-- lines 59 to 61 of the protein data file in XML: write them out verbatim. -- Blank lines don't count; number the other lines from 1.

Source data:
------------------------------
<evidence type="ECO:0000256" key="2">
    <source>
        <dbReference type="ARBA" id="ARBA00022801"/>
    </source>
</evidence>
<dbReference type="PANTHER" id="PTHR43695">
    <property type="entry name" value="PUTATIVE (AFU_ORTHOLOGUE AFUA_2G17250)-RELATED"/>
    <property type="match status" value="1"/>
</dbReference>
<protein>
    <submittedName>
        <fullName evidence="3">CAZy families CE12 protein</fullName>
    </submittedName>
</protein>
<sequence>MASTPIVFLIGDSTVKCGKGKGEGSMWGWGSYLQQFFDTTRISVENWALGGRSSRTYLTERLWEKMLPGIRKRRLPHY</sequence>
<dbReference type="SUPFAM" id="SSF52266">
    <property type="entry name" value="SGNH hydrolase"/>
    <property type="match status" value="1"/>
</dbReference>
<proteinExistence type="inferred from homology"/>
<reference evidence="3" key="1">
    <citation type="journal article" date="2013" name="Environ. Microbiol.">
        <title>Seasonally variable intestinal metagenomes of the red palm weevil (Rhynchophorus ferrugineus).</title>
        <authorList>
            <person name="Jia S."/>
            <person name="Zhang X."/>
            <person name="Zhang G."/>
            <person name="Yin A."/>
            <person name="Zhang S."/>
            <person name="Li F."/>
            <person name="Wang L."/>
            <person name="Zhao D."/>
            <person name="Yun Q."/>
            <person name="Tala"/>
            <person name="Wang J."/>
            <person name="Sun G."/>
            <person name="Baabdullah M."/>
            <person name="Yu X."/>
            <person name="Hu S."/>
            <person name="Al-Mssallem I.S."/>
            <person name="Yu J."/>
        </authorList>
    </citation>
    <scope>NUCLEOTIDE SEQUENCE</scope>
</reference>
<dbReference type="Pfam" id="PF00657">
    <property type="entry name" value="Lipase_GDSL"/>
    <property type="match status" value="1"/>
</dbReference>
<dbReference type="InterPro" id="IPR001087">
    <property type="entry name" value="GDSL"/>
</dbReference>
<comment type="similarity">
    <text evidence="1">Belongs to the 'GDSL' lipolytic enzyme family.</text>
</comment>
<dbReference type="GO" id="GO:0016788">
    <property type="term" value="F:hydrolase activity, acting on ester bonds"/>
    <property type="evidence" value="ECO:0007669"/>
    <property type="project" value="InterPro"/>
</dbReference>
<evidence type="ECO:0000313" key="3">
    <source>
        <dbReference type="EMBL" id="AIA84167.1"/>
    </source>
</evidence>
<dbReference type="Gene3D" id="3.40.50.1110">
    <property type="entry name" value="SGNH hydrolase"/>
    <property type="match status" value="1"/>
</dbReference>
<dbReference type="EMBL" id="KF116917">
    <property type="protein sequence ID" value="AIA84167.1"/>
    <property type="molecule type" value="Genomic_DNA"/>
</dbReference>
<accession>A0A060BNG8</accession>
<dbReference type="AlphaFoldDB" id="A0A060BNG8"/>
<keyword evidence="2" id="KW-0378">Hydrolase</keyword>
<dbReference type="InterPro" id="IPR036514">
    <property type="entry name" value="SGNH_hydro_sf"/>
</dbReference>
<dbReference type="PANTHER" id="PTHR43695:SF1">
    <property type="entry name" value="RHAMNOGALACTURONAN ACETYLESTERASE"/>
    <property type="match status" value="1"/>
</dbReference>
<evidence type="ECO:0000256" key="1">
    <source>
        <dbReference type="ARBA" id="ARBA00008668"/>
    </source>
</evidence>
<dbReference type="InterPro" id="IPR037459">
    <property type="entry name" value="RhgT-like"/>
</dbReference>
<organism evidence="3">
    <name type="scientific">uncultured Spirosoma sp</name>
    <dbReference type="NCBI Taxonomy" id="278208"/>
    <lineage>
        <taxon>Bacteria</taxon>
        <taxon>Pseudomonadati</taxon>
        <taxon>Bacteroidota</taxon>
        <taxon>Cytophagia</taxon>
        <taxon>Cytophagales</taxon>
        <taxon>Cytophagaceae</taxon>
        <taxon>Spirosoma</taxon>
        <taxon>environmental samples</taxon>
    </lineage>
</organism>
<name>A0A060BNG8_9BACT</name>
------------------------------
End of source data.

    <property type="project" value="InterPro"/>
</dbReference>
<evidence type="ECO:0000313" key="3">